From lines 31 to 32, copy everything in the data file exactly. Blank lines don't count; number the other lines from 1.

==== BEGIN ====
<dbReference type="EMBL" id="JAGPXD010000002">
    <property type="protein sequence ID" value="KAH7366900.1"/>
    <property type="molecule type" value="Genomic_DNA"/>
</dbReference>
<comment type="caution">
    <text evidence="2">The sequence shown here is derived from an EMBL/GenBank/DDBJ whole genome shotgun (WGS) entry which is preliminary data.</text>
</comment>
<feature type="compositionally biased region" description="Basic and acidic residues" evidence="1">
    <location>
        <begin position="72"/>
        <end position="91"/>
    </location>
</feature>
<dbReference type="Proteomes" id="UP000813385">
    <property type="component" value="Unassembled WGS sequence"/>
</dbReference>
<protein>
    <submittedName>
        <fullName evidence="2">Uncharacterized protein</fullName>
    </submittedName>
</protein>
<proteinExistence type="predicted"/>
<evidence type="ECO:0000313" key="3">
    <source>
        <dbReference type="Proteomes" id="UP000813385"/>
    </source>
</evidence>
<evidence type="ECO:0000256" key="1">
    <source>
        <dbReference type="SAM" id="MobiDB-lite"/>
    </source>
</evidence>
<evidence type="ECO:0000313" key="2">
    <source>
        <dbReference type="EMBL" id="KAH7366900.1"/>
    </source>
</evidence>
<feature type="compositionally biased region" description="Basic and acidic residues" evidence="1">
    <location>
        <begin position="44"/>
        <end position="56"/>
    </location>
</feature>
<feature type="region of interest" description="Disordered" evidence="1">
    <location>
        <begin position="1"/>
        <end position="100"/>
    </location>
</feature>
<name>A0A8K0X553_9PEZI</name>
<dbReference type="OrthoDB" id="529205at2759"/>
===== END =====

    </source>
</evidence>